Raising a Citizen of the World | Amy on The Chat
a child's finger pointing at map

It’s easy to feel like your kids live in a bubble when all they may experience at a young age is school, home, and local spots. How do you inspire a child to be a citizen of the world and to catch the travel bug to explore beyond their comfort zone as they get older? I recently wrote about this very question for Little Passports, here are a few easy tips in a quick recap of my discussion on The Chat talk show this week. 

Amy West appearing on The Chat discussing creating a travel culture in your home
Chatting it up with the ladies of The Chat

Creating a Larger World View

1. Lead by Example 
 If you embrace travel with and without your children they will learn to see it as normal and not fear the unknown as much. I use stories of my travel in my youth (which my daughter can relate to more) to encourage her that you are never too young to explore. Also, it’s easy to feel held back from traveling when you have small children, but breaking away from time to time for vacations or work trips are very healthy. It shows them that it’s ok to pursue your passion and see the world at any age. My daughter has gotten used to the fact that mommy and daddy both travel for work. Of course we all miss each other, but that makes reuniting all the sweeter. We do make an effort to bring her with us as well, because for us it’s important training for her future, to learn travel etiquette and to become comfortable with getting outside of her comfort zone. 
Amy West in Malta
On a trip to Malta
2. Surround them with the World 
One of my favorite ways of inspiring her curiosity for other cultures is with a subscription to Little Passports. She loves the monthly letters she gets from her fictional pen pals Sam and Sofia, and the learning toys included help stimulate her mind and senses. We can’t wait every month to put another pin on the map and find out what country they are featuring.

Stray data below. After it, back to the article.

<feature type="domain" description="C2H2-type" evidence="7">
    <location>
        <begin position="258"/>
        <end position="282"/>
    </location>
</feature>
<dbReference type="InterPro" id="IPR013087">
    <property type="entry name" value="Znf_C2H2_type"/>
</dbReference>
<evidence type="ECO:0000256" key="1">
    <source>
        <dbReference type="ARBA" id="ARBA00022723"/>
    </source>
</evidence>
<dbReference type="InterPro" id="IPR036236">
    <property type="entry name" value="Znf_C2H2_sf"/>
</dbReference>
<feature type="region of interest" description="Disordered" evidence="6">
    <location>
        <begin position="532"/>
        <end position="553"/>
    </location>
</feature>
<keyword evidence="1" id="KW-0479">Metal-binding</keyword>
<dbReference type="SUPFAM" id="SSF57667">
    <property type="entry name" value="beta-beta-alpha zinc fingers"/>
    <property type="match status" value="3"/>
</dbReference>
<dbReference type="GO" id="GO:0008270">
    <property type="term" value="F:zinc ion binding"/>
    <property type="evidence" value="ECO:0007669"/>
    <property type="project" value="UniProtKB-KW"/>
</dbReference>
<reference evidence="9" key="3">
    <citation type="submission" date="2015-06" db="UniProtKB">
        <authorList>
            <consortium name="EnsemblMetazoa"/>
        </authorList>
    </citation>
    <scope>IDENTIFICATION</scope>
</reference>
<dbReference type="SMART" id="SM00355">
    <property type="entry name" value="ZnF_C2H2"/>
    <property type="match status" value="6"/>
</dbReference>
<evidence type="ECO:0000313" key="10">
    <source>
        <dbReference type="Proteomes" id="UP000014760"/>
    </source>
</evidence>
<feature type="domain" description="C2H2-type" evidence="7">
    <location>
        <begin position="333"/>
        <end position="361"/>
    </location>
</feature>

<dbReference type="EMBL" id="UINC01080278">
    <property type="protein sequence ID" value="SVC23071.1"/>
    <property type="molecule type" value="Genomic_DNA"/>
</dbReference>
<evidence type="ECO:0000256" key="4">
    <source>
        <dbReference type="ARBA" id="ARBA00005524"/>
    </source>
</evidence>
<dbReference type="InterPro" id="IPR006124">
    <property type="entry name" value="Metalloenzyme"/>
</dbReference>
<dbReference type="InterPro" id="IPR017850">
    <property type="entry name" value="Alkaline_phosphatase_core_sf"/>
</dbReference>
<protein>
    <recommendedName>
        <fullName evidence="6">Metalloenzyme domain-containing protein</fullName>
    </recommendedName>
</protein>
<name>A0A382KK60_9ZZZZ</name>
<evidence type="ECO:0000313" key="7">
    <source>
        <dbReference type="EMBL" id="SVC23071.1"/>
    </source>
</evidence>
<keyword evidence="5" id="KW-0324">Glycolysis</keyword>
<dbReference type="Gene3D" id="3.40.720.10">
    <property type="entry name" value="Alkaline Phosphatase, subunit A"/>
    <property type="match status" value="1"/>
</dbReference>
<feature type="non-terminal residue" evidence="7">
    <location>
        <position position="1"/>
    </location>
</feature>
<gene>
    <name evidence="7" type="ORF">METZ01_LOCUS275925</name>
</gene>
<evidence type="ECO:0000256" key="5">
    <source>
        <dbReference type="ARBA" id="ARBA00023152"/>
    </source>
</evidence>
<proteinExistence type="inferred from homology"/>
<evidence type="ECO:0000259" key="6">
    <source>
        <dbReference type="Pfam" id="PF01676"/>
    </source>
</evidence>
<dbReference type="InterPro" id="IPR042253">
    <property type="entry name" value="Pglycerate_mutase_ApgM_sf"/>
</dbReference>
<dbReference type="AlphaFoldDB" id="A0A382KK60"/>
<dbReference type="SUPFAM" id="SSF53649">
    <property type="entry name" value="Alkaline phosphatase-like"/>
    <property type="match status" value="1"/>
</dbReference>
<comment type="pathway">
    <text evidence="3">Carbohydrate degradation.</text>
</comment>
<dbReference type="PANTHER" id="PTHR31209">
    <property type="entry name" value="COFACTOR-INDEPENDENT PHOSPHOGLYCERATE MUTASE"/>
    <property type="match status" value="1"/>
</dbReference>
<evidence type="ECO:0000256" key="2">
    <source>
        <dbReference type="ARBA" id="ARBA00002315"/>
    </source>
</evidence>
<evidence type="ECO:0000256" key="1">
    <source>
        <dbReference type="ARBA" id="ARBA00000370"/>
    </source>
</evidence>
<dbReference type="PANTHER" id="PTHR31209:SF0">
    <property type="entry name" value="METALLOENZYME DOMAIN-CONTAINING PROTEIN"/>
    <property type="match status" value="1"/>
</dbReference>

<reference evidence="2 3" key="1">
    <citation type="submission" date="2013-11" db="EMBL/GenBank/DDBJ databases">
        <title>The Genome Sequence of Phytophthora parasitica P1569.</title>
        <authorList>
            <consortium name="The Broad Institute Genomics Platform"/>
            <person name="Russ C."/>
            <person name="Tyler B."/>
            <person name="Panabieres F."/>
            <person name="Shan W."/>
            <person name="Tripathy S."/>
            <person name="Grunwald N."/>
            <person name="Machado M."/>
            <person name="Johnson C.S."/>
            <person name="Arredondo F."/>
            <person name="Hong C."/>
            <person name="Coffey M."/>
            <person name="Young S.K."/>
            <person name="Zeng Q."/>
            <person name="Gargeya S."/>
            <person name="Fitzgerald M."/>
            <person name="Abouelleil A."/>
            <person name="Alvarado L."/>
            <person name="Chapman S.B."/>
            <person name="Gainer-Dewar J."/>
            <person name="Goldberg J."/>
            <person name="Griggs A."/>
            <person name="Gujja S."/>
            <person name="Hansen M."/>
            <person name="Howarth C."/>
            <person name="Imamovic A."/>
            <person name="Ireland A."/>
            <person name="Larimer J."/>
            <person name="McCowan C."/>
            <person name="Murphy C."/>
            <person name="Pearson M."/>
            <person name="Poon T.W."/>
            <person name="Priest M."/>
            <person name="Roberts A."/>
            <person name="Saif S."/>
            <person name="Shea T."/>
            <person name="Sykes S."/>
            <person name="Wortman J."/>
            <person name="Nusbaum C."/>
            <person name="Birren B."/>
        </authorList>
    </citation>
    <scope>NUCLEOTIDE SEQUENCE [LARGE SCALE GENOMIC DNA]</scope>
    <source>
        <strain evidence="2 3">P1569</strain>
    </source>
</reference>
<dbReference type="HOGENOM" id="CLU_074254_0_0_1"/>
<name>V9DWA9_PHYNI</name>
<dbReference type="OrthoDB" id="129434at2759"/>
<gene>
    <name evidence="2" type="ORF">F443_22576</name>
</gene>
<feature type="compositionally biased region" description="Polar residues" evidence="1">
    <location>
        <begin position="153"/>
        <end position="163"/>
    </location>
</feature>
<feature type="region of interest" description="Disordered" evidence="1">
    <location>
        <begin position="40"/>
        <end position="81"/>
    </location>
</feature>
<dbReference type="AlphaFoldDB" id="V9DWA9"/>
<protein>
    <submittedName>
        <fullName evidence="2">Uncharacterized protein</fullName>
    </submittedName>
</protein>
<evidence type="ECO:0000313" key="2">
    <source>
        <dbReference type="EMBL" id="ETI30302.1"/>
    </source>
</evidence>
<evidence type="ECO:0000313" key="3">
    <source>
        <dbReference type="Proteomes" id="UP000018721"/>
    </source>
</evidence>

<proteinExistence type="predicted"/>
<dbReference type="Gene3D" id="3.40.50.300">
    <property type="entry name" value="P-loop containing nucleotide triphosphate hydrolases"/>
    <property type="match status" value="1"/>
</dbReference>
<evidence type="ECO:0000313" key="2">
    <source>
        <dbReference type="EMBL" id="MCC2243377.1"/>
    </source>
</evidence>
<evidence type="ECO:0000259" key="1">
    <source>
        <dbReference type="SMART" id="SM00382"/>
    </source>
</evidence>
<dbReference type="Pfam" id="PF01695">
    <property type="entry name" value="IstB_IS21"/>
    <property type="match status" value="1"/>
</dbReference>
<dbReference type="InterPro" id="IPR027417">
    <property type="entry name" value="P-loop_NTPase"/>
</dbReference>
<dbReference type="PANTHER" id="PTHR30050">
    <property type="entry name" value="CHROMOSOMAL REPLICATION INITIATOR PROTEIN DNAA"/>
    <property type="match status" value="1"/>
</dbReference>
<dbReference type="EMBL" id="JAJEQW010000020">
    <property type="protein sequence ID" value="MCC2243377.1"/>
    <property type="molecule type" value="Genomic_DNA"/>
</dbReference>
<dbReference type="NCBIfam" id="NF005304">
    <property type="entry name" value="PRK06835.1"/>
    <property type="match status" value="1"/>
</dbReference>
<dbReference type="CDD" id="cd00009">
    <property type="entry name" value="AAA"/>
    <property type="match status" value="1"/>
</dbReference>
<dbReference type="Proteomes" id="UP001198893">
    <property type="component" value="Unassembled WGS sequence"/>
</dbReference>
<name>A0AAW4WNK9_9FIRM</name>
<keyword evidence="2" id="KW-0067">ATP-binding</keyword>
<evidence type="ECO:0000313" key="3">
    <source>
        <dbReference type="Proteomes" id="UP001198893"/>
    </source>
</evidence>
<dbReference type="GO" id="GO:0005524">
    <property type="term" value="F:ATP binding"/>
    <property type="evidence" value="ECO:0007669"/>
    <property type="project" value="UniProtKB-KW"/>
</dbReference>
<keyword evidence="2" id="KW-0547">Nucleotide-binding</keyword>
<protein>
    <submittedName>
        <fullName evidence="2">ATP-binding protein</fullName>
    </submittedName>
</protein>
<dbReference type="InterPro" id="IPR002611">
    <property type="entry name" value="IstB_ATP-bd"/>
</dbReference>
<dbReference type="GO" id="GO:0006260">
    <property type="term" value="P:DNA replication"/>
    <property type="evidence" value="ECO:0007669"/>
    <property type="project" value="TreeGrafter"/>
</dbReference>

Example of Little Passports package
Another way to help create a global culture in your home is to decorate with travel themed objects. For example globes, wall maps, art from different cultures, things that inspire a child to want to explore. 
Create a global culture in your home by inspiring discovery and exploration
To open our child’s eyes to other cultures another thing we do is sponsor a child overseas. We use Compassion International and support two children monthly. We write letters, send photos, and learn about our sponsored child’s culture and lifestyle. This is a great way to foster a sense of connection with someone from another country and learn about the different ways people live. For us it also helps teach our daughter to be grateful for the extra blessings she has. 
Image of Compassion International child with sponsor
3. Make every moment count
If you are headed to the zoo, use that opportunity to play safari and discuss different parts of the world. Another easy idea is to try a different ethnic foods when you go out to eat or make it at home.
When visiting the library, check out some non fiction kids books about other countries, even it they can only sit through looking at the pictures. 
Dish of Calamari
Encourage your child to try food from different regions of the world
4. Shop with purpose
When you are shopping, point out to your children how different stores may feature patterns or styles of clothing that originated in a different culture. For instance World Market is a great spot to shop and do this. 
Play dress up and dress your child like they are from another country, learn about the historical significance of their traditional garb and compare that to our country’s history.
Little kid on an airplane
5. Help them discover outlets
For older kids encourage study abroad programs, youth ambassador programs, exchange student programs, and mission trips. They generally require fundraising but it teaches them valuable character lessons on being responsible and aiming for a goal. Personally I caught the travel bug when I first began going on youth group mission trips with my church at 14. These trips molded me in a way I would never imagine and taught me a lot about the world, including how grateful I am for the blessings we have in America. 
15 year old awkward Amy heads to Costa Rica with her youth group on her second trip out of the country without the rents

What are some ways you encourage your child to embrace discovery and diversity? I’d love to hear more in the comment section below.

Until then…

Enjoy the Journey!

xo- Amy West


Watch me discuss fostering a travel culture in your home with the ladies of The Chat here

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